Today’s Solutions: January 25, 2022

Ninety nine percent of mushrooms are non-toxic, but the one percent which are can have fatal consequences if accidentally ingested. For people with pets or young children, a seemingly harmless patch of fungi in the front yard could be disastrous. Fortunately, a growing Facebook group is here to help.

“Poisons Help; Emergency Identification for Mushrooms & Plants” can quickly and efficiently help anyone determine whether a plant or fungi is harmless or poisonous. Poisons Help has an arsenal of plant professionals, and while they clearly state that they are not a substitute for medical consultation, they can be incredibly helpful in offering information about a plant while people wait for a response from a doctor or veterinarian.

Over-the-phone identification of fungi is difficult due to similar-looking varieties and the sheer volume of species (there are 148,000 known fungal species and over 20,000 species of ingestible plants), but individuals can post an image of a plant or fungi on Poison Help and quickly get a response from the group’s over 100,000 members.

Founded in 2018, the group is carefully overseen by 200 administrators who ensure that only those who are qualified to offer opinions are doing so. The identification members include everyday plant aficionados as well as veterinarians, nurse practitioners, and other health professionals. Those seeking help are encouraged to include an image, their location, and time since ingestion.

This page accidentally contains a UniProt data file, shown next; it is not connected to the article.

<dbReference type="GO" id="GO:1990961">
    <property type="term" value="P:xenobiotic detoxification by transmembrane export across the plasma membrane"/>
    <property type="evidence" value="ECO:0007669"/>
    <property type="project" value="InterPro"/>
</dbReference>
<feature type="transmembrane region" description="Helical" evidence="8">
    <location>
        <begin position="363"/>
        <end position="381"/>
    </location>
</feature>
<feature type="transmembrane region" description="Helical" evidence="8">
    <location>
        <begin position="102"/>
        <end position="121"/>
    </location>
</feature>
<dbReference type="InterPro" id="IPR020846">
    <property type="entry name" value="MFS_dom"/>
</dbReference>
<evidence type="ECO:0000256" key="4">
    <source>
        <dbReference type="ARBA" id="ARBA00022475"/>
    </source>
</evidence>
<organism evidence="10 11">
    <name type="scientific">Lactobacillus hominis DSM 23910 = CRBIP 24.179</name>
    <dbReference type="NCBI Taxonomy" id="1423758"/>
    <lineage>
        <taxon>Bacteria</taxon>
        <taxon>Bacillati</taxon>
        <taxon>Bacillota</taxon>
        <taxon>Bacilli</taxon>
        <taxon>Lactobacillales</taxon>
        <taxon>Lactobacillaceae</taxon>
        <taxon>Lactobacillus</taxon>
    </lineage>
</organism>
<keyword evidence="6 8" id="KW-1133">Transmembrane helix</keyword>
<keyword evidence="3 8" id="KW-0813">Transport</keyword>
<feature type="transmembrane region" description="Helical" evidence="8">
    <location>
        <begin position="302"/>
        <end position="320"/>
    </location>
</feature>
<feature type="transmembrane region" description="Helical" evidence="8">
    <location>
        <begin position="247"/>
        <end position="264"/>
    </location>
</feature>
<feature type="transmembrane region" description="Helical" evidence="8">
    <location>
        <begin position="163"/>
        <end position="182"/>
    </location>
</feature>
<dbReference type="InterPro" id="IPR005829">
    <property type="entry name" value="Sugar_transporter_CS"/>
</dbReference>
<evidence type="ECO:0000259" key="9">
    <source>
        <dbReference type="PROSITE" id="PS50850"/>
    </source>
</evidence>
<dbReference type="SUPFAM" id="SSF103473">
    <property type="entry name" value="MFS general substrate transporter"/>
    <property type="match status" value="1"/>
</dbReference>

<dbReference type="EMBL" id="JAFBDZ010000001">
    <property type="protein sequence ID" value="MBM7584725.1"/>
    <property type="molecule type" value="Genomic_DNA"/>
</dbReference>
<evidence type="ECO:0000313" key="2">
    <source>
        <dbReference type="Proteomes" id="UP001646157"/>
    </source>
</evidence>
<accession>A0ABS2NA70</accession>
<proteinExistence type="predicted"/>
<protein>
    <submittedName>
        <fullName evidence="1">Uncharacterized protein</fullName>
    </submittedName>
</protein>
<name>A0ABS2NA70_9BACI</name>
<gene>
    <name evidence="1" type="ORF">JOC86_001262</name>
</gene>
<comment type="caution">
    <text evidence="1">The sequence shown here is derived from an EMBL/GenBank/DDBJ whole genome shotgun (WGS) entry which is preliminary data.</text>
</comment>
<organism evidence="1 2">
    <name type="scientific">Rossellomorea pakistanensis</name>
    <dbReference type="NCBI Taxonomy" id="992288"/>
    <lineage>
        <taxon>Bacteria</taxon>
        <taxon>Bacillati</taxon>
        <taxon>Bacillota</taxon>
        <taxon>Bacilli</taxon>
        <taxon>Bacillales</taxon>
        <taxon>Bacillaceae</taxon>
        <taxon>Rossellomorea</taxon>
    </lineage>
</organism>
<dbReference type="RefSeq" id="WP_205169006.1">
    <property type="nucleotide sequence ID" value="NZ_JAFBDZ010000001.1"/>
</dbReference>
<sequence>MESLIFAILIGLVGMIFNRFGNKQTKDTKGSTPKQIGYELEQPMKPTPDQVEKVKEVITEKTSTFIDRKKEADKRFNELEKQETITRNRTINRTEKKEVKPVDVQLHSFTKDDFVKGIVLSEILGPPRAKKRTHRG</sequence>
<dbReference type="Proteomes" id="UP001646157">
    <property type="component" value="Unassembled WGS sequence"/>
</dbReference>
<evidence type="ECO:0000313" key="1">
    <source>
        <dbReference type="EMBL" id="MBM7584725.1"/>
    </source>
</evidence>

This crowdsourcing method for poison control is often faster and more accurate than traditional methods like calling the poison control hotline, but the page is not without its growing pains. Administrators rely on group consensus to identify a plant or fungi and once they do, they close the post to halt further comments. They also carefully limit comments to those who are approved moderators to prevent the spread of false information.

As unpaid volunteers, many administrators report feeling proud but burnt out at the sheer volume of content that comes across their plates, but the team tells Vox they have no interest in monetizing the endeavor. It’s intended to be accessible for the public good.

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